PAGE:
Expensive imaging solutions experienced a decline in both production rates and public demand which probably led to the introduction of cheaper alternatives that compete with those in the market first.
The introduction of the CMOS or Complementary Metal-Oxide Semiconductor image sensors shook the film and camera industry because of their lower price and relatively better performance than their predecessor, the CCD or the Charge-Coupled Device.
The production process of the CCD wasn’t traditional which led to its high cost but also resulted in a high-quality sensor with superior light sensitivity and fidelity than its successor. The CMOS is cheaper though thanks to its traditional manufacturing process similar to that of microprocessors, but it meant that it had inferior light sensitivity.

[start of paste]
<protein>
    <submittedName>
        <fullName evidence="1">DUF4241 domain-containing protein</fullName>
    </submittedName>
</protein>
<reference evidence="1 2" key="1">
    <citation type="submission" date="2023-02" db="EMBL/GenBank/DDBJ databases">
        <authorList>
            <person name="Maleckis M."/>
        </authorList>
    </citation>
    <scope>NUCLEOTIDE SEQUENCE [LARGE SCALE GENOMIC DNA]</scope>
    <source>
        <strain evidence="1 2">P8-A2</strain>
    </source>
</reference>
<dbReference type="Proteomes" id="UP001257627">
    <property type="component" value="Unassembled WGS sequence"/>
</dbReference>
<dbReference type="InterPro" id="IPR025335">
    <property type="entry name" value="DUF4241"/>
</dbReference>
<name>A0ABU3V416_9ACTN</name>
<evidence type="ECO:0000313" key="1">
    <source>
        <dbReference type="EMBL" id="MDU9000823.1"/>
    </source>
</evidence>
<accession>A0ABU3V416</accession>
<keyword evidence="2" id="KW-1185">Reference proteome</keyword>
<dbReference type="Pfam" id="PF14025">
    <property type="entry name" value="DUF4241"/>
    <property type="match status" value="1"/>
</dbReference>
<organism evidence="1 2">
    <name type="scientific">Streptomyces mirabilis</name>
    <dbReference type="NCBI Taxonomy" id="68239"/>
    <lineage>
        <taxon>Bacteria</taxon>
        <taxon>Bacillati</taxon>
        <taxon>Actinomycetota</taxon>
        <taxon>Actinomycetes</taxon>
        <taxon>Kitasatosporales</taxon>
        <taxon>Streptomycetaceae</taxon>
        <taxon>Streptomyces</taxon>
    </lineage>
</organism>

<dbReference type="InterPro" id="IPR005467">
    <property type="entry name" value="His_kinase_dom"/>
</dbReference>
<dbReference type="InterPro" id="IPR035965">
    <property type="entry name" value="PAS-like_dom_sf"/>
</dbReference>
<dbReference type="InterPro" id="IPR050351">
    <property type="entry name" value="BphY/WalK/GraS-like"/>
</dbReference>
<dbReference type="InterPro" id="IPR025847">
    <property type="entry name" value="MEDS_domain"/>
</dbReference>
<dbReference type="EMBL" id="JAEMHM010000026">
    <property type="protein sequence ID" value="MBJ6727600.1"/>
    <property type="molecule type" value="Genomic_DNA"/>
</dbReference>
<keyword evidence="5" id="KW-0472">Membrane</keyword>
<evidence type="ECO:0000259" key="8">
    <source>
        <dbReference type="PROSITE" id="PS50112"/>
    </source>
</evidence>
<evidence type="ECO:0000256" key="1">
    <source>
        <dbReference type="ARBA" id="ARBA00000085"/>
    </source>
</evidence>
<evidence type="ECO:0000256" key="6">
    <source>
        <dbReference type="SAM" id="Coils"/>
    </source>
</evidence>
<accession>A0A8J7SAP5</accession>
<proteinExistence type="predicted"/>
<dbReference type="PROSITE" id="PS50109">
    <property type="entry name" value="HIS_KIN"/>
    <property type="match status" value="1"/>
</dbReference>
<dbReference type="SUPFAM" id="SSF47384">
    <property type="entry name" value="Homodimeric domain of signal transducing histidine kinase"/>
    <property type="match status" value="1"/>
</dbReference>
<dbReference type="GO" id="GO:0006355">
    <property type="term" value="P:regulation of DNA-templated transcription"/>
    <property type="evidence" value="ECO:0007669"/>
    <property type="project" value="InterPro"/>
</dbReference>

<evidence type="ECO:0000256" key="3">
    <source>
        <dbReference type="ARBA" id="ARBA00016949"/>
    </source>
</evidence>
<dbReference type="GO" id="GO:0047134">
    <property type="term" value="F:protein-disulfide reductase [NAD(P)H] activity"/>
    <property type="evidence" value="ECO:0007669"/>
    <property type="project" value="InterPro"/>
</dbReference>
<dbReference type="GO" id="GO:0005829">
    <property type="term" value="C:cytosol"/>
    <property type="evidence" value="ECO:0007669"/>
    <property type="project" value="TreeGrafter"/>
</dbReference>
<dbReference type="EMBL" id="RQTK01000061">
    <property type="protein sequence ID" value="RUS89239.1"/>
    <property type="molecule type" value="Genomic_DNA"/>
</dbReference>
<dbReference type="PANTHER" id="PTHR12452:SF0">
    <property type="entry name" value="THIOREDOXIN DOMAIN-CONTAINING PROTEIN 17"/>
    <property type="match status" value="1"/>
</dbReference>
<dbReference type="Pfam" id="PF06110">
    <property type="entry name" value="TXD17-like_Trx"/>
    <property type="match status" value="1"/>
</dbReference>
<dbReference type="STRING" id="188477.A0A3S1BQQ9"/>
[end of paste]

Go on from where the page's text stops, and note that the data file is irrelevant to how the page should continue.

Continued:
Fortunately, onboard micro-lens arrays were introduced which allowed the CMOS to achieve light sensitivity on a par with the CCD and even higher.
Besides being cheaper and having equal to better sensitivity, the CMOS can still capture quality images despite the noise, consumes lesser power than the CCD, and is easier to produce and fabricate.
The reasons why the CMOS is better than the CCD are detailed in OmniVision’s infographic.